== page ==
Lights, Camera, You – Preparing for a Skype or FaceTime Interview

We’ve covered this topic before (see the original here), but it bears both repeating and updating, because we see a lot of candidates still getting it wrong when they’re interviewed via Skype or FaceTime. Some tips to best present yourself in a video environment: 

It’s still an interview. Dress as though you’re being interviewed in person: business attire for women, shirt and tie for men. You may have the luxury of hanging around the house in your old college sweatshirt while you look for your next engagement, but don’t think you can get away with that in an interview situation. Ditto for your golf/polo shirt, even if you think the interviewing company is a casual environment. It’s better to overdress than underdress.

Background check. That Megadeth poster on your bedroom wall? Your collection of Star Trek figurines? Your interviewer doesn’t need to know about those. Choose a space with a simple, non-distracting background.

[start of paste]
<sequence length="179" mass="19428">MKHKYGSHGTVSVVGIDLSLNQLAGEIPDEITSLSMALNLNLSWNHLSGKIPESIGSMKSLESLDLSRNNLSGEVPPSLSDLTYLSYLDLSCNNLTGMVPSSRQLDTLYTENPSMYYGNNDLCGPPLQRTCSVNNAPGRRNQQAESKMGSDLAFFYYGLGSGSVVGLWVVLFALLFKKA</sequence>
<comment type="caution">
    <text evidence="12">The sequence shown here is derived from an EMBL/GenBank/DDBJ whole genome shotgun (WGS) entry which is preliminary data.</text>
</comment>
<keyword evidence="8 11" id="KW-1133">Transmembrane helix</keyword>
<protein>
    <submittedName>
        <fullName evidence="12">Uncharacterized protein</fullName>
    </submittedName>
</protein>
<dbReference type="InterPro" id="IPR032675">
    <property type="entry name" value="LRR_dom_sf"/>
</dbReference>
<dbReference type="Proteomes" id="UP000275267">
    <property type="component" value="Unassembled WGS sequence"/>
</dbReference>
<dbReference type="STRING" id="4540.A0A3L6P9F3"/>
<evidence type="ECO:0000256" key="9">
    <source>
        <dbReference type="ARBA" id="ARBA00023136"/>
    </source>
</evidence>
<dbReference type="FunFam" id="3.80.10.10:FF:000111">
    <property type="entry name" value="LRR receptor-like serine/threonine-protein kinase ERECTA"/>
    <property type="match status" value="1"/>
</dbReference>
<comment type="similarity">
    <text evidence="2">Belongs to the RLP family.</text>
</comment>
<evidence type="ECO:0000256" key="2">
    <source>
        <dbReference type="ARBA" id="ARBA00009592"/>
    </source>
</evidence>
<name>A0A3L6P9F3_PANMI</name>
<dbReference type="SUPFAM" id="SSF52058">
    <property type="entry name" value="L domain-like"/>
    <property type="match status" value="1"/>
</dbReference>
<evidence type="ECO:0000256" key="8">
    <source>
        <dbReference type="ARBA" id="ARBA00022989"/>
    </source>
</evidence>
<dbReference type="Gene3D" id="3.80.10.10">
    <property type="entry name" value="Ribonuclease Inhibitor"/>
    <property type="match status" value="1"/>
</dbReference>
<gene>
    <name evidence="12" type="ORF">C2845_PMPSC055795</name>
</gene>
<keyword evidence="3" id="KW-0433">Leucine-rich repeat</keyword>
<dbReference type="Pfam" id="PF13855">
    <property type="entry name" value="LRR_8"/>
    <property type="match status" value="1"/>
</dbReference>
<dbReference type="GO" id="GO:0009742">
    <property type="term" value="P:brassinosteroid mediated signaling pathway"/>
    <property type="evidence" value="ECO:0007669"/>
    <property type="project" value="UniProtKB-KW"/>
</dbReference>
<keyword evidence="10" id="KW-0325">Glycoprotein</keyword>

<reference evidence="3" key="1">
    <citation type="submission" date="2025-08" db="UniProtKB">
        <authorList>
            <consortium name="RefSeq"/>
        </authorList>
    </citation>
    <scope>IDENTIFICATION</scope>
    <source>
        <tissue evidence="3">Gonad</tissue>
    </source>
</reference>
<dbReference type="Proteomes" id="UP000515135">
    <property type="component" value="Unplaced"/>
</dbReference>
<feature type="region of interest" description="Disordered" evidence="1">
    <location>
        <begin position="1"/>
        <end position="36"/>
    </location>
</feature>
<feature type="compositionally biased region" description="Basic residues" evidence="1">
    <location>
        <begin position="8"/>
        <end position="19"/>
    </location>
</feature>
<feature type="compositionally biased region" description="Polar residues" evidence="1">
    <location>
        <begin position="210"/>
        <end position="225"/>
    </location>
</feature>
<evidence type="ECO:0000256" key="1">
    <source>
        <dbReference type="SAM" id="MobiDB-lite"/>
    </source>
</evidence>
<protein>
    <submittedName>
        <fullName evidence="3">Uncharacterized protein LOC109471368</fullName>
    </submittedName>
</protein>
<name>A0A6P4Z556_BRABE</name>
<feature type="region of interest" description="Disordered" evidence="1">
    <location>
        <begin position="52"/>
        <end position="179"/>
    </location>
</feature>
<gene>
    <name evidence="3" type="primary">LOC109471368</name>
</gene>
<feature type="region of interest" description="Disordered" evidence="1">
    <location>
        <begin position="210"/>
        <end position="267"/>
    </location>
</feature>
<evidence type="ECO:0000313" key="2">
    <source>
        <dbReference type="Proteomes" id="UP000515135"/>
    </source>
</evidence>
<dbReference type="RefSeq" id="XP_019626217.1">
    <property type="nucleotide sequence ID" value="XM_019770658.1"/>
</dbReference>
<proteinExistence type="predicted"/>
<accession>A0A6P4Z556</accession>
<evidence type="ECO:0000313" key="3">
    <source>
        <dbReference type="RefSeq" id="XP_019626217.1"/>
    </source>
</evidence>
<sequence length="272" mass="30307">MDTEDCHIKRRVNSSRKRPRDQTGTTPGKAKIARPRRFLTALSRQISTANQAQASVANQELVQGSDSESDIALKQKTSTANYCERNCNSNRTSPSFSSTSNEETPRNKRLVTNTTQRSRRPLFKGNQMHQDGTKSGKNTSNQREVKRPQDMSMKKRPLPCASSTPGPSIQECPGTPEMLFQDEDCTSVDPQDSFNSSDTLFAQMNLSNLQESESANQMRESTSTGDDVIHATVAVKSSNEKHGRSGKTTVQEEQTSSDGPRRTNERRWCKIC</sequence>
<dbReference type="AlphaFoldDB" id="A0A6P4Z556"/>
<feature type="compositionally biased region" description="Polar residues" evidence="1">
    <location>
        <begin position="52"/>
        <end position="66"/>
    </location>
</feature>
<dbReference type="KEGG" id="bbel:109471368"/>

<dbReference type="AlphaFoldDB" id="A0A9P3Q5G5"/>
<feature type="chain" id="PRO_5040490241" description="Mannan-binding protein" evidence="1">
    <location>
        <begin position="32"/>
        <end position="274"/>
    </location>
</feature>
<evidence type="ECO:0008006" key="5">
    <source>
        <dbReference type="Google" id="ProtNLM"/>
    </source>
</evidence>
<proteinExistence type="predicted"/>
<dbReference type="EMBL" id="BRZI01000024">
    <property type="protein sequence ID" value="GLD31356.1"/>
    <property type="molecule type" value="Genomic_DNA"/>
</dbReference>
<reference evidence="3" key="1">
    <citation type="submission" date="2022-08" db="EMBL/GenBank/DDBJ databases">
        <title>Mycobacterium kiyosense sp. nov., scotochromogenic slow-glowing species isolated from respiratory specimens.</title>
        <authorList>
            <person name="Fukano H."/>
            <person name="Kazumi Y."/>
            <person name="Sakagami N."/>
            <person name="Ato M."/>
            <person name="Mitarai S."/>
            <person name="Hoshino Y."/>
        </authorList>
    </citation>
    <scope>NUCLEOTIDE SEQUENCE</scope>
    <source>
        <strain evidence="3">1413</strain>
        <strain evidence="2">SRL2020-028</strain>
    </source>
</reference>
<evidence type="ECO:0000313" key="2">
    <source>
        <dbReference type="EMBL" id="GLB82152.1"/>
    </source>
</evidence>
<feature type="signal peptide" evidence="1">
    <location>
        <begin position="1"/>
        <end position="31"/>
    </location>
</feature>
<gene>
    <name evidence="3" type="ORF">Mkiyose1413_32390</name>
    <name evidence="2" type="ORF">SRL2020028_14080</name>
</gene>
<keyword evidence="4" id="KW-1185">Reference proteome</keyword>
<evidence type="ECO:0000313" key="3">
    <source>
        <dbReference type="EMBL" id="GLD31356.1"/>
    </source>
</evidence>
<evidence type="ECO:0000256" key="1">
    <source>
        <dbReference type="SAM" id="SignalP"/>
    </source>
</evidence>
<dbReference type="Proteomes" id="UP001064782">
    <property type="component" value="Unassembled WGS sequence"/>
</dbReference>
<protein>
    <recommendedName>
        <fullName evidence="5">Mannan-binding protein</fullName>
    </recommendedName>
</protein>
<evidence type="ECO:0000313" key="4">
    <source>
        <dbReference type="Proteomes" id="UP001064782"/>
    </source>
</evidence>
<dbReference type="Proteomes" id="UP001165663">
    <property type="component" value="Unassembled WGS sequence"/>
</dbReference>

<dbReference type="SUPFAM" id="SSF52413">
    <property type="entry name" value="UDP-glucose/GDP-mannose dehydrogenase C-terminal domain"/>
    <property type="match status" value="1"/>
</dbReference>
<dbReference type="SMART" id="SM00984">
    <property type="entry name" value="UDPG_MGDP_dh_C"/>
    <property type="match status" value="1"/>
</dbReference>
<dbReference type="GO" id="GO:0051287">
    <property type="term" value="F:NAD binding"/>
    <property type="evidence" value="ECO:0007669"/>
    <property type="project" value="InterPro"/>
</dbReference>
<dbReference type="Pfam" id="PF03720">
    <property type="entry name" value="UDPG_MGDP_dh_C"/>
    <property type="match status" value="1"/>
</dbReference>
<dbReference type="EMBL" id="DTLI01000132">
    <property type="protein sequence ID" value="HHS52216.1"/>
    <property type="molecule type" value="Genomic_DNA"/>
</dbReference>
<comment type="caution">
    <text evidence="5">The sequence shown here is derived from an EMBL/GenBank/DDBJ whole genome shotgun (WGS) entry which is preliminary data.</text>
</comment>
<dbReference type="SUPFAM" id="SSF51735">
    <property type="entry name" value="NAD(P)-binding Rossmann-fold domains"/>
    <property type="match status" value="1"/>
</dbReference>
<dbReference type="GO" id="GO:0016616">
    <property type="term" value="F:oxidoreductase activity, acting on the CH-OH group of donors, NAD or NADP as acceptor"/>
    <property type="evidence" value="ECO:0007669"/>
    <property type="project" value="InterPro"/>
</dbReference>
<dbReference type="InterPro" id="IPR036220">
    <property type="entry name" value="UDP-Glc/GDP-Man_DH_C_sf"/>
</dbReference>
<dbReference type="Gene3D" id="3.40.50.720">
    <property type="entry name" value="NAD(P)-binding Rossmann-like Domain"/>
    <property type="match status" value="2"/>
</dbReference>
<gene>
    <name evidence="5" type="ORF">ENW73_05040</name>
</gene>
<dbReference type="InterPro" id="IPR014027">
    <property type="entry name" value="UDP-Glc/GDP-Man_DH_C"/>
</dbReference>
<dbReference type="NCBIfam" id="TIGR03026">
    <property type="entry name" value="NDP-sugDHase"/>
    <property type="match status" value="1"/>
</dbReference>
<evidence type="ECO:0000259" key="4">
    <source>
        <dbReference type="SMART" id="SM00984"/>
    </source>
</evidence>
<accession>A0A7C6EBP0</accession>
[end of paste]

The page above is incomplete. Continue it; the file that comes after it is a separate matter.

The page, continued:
Lighting. Your tree-lined backyard might be a great backdrop for your interview, but if the light coming in the window behind you puts you in silhouette you’ll look like you’re in a witness-protection program. Make sure your interviewer can see your face clearly.

Video has sound. Be aware of ambient noise … put the barking dog outside, and run the dishwasher later. Arrange child care if necessary. Allow your interviewer to concentrate on what you say and not on all the other activity in your home.

All the angles. Maintain a confident, upright posture even if you’re in your favorite chair. And arrange your webcam so it’s looking right at you, not up and not down. Because if you’re looking down at your camera, you’re looking down at your interviewer.

Give all of this some thought as it applies to your own environment, then do a dry run with a friend beforehand, ideally at about the same time of day as your interview (because of the lighting).

Many make the mistake of handling these sessions too casually, so a little bit of forethought can give you a big leg up on other applicants.